Foreign observers held talks with officials and candidates in Sri Lanka’s former war zone Wednesday to ensure the region’s first elections to choose a semi-autonomous council pass off peacefully, officials said.
Kenya’s former vice president Stephen Kalonzo Musyoka, who is heading a four-member Commonwealth mission, urged all sides to ensure the landmark elections take place without incident as his delegation entered a series of meetings in the town of Jaffna, the Commonwealth secretariat said.
“I call on all stakeholders to play their part to ensure that the remaining days of the electoral process promote confidence in voters to freely exercise their franchise,” Musyoka said in a statement issued by the Commonwealth.
Sri Lanka’s Elections Commissioner Mahinda Deshapriya said a 20-member South Asian team, including monitors from Afghanistan, Bangladesh, Bhutan, India, Maldives, Nepal and Pakistan were already observing the electoral process.
They have also spread out to two other provinces where similar council elections are being held on Saturday while all campaigning must be concluded by Wednesday night.
However, the main focus is on the Northern Council based in Jaffna, 400 kilometres (250 miles) north of Colombo. The country’s biggest Tamil party, the Tamil National Alliance (TNA), is widely expected to do well.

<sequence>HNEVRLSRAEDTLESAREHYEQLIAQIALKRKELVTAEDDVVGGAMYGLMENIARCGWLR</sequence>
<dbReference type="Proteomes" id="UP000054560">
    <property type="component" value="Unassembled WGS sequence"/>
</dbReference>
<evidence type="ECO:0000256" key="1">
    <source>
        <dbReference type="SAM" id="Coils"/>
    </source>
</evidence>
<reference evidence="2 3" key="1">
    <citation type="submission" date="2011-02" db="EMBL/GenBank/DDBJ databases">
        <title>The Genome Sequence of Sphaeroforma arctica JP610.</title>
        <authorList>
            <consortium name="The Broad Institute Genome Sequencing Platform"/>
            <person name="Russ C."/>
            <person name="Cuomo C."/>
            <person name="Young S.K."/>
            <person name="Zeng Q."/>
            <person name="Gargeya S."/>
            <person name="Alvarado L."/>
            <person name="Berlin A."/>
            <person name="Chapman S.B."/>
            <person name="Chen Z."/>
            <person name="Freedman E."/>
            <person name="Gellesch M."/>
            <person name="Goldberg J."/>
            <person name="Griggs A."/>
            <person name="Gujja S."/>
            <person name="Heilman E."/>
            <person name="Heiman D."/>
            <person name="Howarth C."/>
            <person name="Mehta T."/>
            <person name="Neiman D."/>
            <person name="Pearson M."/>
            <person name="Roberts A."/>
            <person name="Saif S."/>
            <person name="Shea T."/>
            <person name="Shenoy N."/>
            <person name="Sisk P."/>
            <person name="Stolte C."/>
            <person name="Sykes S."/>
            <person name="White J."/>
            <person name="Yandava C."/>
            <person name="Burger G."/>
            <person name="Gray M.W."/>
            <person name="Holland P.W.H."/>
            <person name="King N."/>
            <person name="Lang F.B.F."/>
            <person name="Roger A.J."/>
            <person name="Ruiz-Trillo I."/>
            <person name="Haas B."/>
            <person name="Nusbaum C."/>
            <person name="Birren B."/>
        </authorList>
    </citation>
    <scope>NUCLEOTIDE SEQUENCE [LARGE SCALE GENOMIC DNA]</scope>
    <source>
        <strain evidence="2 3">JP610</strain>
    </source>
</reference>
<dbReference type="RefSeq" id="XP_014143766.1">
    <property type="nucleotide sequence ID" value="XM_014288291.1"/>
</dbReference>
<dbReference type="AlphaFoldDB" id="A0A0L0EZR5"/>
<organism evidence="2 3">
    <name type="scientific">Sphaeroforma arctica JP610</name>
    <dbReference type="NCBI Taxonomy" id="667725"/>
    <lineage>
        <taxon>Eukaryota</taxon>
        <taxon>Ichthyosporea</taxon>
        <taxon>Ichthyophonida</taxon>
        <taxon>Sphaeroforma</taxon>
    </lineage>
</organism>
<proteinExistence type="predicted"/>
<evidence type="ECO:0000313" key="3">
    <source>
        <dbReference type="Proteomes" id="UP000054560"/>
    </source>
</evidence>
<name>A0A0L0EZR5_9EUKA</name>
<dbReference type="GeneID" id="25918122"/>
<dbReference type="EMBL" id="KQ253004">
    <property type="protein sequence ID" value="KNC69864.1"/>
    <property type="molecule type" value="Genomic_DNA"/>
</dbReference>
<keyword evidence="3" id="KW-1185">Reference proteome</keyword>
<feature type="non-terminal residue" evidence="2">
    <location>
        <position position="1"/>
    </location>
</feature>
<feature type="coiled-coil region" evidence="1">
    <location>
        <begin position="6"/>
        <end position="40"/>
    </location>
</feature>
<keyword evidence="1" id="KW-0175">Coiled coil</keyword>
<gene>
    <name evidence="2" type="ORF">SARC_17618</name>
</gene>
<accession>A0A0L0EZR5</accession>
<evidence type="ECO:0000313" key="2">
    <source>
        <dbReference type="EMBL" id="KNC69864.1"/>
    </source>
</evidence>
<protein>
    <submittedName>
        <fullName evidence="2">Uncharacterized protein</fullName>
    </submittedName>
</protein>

The TNA has accused the military of maintaining a large presence in the former war zone, four years after ending the island’s drawn-out Tamil separatist war.
The TNA is accusing the military of intimidating voters, a charge already denied by the authorities.
Provincial councils have limited autonomy over administrative matters but do not have powers over law and order nor can they control state land, two key demands of minority Tamils in the majority Sinhalese nation of 20 million.
Some 906 candidates are contesting the 36 seats in the Northern council which is going to the polls for the first time since Sri Lanka adopted a de facto federal form of government in 1987.
A total of 714,000 people are eligible to vote in the northern province where thousands of people are still missing four years the ethnic war. Many more have also lost their homes damaged or destroyed during fighting.
The guerrillas had fought for outright independence for Tamils, but the TNA has said it will lead a political campaign for greater autonomy within a united Sri Lanka.